Shawn Sikkema, age 59, went from shepherding a mega church of 2500 members in one of the wealthiest parts of Aurora, Colorado, to being a shepherd of East Colfax Avenue, the poorest and most neglected community of “Old Aurora;” a place where addiction, prostitution, disability, and despair can be seen at every corner.

While many turn a blind eye to the crippling needs of Colfax Avenue, Sikkema sees this place as “ruggedly beautiful,” and has chosen to redirect his passion and love for Christ to this populace. Thus he began his ministry called “Jesus on Colfax,” a ministry that Christian Reformed Home Missions is humbled to partner with.

Sikkema and his wife, Diane, visit those living in motels and on the street; offering food, prayer, and blessings to anyone they encounter.

On a visit Sikkema made to the Radiant Inn, he encountered a man, who had that “weather-beaten” look that many people living on the streets have. Sikkema guessed the man was about 35, but it was hard to tell, given his dirt-covered skin and missing teeth.

He took the food that Sikkema offered him, but was reluctant to say much. All Sikkema managed to get out of him was that his mother had died three months ago, and sensing that the conversation wasn’t about to go much further, he was tempted to move on.

Just as he was about to turn away, however, he felt the Holy Spirit “slap him upside the head.” Sikkema was reminded that as followers of Christ, “our first calling is to a ministry of presence.” So that is what Sikkema continued to do, to simply be present with this nameless man.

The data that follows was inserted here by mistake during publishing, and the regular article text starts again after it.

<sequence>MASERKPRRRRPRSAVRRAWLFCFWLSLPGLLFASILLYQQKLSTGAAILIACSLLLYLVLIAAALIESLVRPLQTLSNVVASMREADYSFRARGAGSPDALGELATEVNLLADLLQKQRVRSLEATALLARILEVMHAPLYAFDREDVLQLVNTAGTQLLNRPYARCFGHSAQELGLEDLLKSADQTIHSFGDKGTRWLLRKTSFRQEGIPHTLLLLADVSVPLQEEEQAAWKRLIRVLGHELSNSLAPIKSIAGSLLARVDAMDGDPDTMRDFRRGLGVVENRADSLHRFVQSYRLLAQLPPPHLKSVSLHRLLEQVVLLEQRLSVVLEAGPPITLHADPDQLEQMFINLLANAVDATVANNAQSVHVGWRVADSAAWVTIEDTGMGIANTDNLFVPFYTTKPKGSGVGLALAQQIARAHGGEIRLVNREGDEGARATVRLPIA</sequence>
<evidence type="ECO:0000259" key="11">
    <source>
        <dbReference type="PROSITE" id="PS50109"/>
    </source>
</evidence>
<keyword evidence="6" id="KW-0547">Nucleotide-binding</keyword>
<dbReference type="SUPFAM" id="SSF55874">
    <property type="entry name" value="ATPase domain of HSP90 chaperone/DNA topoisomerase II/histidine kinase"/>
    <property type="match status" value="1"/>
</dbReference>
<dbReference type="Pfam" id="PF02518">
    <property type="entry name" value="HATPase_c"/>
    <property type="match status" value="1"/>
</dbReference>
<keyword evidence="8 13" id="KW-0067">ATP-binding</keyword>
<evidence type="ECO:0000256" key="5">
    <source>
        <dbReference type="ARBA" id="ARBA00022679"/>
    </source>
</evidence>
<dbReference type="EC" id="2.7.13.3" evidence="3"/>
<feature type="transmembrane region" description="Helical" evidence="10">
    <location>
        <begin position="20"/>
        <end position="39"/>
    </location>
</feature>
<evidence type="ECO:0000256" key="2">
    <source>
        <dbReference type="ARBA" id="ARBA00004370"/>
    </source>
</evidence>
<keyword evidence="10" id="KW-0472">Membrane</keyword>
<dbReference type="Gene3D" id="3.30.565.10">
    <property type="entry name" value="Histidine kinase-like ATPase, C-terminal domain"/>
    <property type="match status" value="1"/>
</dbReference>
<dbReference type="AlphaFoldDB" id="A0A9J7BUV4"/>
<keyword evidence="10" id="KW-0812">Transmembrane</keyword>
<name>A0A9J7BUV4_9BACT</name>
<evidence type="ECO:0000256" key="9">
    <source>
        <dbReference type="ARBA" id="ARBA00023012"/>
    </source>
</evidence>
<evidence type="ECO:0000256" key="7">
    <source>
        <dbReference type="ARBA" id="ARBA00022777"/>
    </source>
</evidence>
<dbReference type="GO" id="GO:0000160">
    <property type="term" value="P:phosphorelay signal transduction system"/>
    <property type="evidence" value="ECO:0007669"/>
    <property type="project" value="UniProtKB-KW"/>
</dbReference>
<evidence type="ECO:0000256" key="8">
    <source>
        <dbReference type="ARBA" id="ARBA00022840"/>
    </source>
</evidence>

The pattern continued with Sikkema and the man, the man refused to look Sikkema in the eye or tell him his name, but little by little he began to open up.

He was from Missouri, he told Sikkema. He lived alternately on the streets and in motels, often working for the motels in exchange for a couple nights in a room. He talked about how hard it was to call his dad and tell him that he was sleeping on the streets, again. He even told Sikkema one of his dreams; to own one of the motels on East Colfax.

The man shared more; he told Sikkema there had been a house fire when he was a kid and two siblings died in it. As a result of this misfortune, his parents divorced, and his mom then remarried. His step-dad was “not a nice man,” he said, and had sexually molested him as a child.

Sikkema asked if he could pray for the man, to help him release all the anger he was harboring toward his step-dad, and once more, Sikkema asked for his name. The man, now looking Sikkema in the eye, said, “It’s Craig.”

Craig.

Sikkema prayed for Craig, that Jesus would help him to forgive his step-dad, and that his life would get to a better place. Sikkema thanked God that He knows Craig’s name, his hopes and dreams, who he is and what he’s been through.

 All because someone took the time to be present with Craig, to learn his name and a little bit about his story, he is no longer nameless or faceless. Sikkema is helping Craig to see how God sees him, as loved and cared for.

As followers of Christ we have to remember to live in the here and now, to simply be present. If we are not still, if we ignore the tug of the Holy Spirit, we miss out on opportunities of great impact.

Through our partnership with Jesus on Colfax ministry, Home Missions hopes to be that same stable presence for Sikkema that he has been for Craig.

Please pray for those who call motels home, and who don’t know that they are cared for and loved so dearly by our Heavenly Father, who like the stars, calls us by name.